Building and providing stable and healthy life experiences in the early years can help break the cycle of adversity.

That is our task and our challenge.

Good nutrition, responsive care and psychosocial stimulation can have powerful protective benefits to improve longer-term health and wellbeing.

Strong culture and strong identity are also central to healthy early development.

The costs to individuals, families, and society of Aboriginal and Torres Strait Islander children failing to reach their developmental potential continue to be substantial.

Robust and properly targeted and sustained investment in healthy early childhood development is one of the keys to breaking the cycle of ill health and premature death among Aboriginal peoples and Torres Strait Islanders.

It is crucial for the momentum to be sustained by renewing the COAG National Partnership Agreements on Indigenous Health and on Indigenous Early Childhood Development for another five years.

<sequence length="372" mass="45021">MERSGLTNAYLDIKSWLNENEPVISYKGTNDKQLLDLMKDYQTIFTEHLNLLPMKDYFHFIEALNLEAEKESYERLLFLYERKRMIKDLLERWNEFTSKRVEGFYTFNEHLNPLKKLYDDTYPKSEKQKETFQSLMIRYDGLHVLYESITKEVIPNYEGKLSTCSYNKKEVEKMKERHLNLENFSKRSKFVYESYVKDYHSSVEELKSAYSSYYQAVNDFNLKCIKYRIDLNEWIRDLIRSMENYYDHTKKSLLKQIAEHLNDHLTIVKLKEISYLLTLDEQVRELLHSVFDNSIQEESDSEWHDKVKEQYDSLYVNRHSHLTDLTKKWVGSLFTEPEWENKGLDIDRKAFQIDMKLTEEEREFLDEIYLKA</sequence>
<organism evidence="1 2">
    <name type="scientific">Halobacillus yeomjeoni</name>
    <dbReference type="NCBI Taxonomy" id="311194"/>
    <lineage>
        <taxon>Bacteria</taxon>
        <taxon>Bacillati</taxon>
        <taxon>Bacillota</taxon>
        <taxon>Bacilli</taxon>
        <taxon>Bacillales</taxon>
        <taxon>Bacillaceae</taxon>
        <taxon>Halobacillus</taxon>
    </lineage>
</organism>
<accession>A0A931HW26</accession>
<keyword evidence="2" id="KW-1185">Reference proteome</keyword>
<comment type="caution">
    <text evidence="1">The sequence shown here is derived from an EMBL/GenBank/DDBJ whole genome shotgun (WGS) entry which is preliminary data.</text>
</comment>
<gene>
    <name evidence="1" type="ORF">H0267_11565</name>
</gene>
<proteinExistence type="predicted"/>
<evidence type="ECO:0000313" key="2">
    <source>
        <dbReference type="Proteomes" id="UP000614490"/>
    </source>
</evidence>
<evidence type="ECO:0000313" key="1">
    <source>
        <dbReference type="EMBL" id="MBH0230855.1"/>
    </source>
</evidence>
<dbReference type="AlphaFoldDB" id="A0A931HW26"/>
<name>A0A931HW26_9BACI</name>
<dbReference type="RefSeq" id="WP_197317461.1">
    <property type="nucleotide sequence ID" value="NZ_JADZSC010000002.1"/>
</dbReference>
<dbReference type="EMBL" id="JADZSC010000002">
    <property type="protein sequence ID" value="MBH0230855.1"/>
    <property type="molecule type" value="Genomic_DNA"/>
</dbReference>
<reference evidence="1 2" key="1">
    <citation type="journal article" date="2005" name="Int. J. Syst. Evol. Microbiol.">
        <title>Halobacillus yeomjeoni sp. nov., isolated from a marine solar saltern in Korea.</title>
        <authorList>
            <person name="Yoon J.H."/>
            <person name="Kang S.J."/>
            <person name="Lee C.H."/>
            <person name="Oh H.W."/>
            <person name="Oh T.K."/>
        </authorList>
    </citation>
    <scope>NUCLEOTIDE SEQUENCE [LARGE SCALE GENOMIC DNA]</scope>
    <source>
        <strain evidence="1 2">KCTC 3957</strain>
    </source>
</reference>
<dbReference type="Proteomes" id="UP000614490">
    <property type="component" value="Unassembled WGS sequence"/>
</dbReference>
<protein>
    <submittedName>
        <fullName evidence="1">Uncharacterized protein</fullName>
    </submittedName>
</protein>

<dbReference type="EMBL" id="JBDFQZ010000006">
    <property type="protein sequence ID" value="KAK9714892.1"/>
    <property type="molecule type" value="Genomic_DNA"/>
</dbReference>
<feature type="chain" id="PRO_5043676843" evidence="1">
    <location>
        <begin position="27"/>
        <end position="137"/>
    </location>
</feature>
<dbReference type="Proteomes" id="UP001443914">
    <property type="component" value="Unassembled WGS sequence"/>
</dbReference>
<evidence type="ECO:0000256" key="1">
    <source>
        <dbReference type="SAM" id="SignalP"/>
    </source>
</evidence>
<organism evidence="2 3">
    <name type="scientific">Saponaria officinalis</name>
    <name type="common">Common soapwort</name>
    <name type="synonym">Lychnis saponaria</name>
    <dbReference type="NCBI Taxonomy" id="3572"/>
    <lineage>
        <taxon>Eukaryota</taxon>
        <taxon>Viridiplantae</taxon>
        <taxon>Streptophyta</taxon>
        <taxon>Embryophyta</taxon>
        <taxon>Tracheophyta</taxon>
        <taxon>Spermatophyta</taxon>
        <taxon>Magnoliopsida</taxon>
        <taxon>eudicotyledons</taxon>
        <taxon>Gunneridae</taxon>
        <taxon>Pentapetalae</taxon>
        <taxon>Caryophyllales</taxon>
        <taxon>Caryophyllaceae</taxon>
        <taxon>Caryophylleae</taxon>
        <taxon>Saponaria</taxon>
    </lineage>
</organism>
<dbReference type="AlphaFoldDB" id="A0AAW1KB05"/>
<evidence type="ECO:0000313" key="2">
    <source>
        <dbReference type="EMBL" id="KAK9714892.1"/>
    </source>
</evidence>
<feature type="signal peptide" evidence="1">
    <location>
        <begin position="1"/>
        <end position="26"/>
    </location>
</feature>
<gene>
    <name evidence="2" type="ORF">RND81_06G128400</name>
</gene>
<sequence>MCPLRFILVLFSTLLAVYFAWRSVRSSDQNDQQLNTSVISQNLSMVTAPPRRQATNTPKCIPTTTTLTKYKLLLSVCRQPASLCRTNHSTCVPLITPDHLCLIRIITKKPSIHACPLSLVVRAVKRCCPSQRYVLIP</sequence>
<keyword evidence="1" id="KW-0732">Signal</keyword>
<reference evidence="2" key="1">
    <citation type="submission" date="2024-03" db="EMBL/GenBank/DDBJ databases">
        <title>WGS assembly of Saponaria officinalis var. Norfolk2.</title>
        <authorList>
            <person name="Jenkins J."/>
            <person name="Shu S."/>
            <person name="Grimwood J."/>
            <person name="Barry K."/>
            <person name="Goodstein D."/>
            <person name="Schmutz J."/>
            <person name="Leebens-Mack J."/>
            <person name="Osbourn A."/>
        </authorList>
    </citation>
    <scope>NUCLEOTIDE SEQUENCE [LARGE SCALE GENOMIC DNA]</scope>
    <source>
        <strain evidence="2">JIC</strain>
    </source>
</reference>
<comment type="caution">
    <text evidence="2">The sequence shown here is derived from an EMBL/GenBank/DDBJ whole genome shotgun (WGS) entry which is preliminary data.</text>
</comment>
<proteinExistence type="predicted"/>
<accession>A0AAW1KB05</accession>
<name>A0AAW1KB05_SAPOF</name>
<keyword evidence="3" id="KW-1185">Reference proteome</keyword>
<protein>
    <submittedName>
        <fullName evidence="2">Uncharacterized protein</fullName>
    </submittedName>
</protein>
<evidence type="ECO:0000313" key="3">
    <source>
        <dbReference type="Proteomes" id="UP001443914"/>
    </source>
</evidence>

The AMA makes several recommendations in the Report Card, including :

A national plan for expanded comprehensive maternal and child services;

The extension of the Australian Nurse Family Partnership Program of home visiting to more centres;

Support for families at risk with interventions to protect infants and young children from neglect, abuse and family violence;

Efforts to reduce the incarceration of Aboriginal people and Torres Strait Islanders; efforts to improve the access of Aboriginal people and Torres Strait Islanders to the benefits of the economy, especially employment and entrepreneurship;

Efforts to keep children at school;